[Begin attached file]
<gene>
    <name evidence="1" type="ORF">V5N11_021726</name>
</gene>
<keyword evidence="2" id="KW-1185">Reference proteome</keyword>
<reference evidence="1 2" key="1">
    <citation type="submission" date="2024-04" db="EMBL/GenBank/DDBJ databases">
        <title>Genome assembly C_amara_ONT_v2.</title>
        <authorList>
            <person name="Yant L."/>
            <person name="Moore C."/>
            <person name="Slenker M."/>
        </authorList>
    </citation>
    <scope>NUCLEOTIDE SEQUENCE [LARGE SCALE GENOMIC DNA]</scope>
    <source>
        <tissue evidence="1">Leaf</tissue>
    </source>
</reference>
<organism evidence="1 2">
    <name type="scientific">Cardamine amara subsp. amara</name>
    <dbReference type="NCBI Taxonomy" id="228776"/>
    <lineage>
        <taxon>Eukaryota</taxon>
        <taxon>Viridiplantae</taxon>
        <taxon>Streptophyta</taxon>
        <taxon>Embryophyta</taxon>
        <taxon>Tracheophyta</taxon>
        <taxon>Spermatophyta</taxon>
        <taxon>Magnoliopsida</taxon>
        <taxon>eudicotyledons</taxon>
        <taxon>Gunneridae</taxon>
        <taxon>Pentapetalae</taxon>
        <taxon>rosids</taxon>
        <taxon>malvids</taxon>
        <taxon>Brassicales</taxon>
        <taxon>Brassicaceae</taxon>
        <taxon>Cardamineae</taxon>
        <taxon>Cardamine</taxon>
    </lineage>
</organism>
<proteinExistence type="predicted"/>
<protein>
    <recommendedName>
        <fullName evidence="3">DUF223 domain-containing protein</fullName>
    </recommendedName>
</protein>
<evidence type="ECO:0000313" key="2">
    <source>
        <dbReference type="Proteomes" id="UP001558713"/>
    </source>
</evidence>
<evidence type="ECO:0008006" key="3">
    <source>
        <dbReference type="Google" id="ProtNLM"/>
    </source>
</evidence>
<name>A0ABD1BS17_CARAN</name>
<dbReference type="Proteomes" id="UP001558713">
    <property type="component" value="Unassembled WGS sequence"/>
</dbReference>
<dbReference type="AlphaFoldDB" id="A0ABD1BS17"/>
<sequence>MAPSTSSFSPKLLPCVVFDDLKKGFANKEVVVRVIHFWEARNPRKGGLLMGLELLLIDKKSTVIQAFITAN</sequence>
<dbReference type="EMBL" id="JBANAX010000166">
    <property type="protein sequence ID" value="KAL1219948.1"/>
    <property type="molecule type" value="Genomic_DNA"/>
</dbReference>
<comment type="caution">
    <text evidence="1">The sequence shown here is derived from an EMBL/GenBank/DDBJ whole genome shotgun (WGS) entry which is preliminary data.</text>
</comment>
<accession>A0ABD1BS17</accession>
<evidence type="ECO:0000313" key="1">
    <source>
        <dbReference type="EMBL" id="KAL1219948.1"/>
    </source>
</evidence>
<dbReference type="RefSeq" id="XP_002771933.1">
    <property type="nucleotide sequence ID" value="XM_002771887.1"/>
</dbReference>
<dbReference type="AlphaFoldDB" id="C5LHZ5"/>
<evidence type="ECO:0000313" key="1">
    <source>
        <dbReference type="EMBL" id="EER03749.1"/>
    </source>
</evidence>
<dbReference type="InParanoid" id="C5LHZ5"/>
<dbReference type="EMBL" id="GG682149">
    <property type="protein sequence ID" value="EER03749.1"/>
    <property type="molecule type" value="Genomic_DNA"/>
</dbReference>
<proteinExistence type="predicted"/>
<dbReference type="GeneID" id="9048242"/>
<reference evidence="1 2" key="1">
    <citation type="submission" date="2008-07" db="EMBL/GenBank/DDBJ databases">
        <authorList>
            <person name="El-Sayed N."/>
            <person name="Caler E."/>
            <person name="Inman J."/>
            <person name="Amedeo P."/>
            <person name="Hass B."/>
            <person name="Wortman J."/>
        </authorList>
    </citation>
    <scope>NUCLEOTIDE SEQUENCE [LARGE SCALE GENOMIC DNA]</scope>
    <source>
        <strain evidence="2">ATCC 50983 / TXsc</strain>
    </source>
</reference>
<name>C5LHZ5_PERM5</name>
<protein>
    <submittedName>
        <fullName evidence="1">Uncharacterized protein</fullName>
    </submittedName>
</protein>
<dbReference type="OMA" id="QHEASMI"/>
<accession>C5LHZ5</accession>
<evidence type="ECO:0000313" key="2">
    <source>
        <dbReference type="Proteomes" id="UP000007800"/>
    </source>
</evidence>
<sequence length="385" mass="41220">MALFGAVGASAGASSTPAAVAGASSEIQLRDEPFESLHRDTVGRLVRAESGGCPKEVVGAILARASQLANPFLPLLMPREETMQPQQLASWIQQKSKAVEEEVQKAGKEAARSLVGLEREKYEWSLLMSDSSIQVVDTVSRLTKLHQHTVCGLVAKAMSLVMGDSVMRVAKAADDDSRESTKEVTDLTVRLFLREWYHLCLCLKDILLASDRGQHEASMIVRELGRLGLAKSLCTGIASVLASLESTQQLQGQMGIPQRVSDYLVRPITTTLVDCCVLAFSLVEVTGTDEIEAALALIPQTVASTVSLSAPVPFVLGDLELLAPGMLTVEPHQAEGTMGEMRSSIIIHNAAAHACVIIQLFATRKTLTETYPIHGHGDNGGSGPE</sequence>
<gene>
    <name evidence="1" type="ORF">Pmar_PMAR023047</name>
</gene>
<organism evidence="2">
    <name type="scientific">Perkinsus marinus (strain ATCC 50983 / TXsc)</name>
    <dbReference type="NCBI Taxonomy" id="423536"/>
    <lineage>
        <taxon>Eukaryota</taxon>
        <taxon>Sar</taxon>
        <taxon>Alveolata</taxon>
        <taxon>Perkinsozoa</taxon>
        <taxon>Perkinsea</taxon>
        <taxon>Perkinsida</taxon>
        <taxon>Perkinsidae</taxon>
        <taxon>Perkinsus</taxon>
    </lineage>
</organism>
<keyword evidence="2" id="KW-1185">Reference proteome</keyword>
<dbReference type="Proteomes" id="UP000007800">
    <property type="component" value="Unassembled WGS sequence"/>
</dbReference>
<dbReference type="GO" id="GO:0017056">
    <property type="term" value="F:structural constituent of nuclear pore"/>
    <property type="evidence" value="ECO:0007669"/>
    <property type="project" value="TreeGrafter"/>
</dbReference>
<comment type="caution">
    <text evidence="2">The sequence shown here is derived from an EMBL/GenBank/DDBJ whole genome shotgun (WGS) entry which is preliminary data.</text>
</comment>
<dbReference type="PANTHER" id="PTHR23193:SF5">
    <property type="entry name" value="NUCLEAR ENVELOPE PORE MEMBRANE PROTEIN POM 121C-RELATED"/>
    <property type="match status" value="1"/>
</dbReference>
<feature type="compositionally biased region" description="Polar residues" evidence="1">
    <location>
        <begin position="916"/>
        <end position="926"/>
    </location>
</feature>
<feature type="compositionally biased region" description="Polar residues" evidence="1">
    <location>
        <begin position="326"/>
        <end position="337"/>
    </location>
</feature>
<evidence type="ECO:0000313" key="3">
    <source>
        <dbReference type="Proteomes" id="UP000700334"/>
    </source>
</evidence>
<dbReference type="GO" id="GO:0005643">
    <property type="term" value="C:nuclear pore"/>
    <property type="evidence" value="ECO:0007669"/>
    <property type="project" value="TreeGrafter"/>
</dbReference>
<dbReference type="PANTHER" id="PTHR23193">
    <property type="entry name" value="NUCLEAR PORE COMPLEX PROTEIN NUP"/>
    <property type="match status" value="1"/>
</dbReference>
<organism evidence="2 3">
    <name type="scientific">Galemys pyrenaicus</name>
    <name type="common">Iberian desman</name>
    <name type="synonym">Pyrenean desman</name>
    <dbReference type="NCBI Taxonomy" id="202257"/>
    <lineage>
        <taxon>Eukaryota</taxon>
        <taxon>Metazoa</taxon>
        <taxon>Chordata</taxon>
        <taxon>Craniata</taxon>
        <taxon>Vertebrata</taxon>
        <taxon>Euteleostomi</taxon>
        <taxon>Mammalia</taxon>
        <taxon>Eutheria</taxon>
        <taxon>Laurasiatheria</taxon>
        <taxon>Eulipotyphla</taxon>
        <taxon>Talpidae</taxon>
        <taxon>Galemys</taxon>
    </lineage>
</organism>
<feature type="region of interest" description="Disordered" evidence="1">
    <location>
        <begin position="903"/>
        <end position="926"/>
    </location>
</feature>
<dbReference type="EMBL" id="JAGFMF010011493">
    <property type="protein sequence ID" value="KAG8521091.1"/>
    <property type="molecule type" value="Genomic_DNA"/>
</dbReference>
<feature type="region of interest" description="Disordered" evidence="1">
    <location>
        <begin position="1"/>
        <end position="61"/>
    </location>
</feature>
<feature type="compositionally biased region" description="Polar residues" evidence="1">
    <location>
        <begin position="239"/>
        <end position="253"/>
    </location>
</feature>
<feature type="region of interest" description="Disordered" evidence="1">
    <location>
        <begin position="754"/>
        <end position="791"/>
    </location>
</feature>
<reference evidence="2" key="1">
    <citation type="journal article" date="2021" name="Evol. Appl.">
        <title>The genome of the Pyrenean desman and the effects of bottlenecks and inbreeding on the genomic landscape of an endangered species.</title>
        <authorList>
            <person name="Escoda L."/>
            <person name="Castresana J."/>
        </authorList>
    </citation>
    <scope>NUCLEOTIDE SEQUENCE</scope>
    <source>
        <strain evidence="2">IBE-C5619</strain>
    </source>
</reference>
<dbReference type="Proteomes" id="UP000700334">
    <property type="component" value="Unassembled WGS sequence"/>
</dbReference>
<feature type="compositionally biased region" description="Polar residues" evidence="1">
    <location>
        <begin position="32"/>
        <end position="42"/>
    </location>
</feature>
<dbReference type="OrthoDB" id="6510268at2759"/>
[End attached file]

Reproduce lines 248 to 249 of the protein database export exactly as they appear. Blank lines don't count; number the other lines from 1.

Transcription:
        <end position="42"/>
    </location>